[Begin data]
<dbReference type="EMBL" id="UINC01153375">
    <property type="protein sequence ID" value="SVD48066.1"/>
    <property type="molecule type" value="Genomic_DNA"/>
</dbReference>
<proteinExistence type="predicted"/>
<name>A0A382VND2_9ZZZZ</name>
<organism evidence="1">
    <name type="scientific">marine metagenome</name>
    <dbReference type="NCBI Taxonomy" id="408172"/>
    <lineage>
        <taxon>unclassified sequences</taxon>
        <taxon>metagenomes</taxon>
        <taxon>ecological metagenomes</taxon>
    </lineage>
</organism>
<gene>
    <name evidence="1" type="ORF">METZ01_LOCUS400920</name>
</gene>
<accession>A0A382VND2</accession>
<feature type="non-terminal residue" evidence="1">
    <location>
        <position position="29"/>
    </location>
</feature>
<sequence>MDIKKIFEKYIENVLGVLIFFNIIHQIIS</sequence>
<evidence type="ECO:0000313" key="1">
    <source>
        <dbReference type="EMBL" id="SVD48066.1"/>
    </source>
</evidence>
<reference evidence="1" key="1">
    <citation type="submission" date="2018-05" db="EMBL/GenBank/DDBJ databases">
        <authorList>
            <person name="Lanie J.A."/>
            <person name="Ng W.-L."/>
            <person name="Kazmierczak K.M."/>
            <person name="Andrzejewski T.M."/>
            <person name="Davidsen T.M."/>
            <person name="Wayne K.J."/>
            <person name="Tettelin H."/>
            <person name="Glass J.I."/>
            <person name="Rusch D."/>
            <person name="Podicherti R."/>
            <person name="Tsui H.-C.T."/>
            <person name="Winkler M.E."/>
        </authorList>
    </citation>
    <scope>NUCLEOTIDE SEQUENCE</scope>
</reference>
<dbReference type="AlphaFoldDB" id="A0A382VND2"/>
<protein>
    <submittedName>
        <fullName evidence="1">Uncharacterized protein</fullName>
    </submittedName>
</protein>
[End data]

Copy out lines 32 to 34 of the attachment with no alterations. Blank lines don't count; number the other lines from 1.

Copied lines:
    <citation type="submission" date="2018-05" db="EMBL/GenBank/DDBJ databases">
        <authorList>
            <person name="Lanie J.A."/>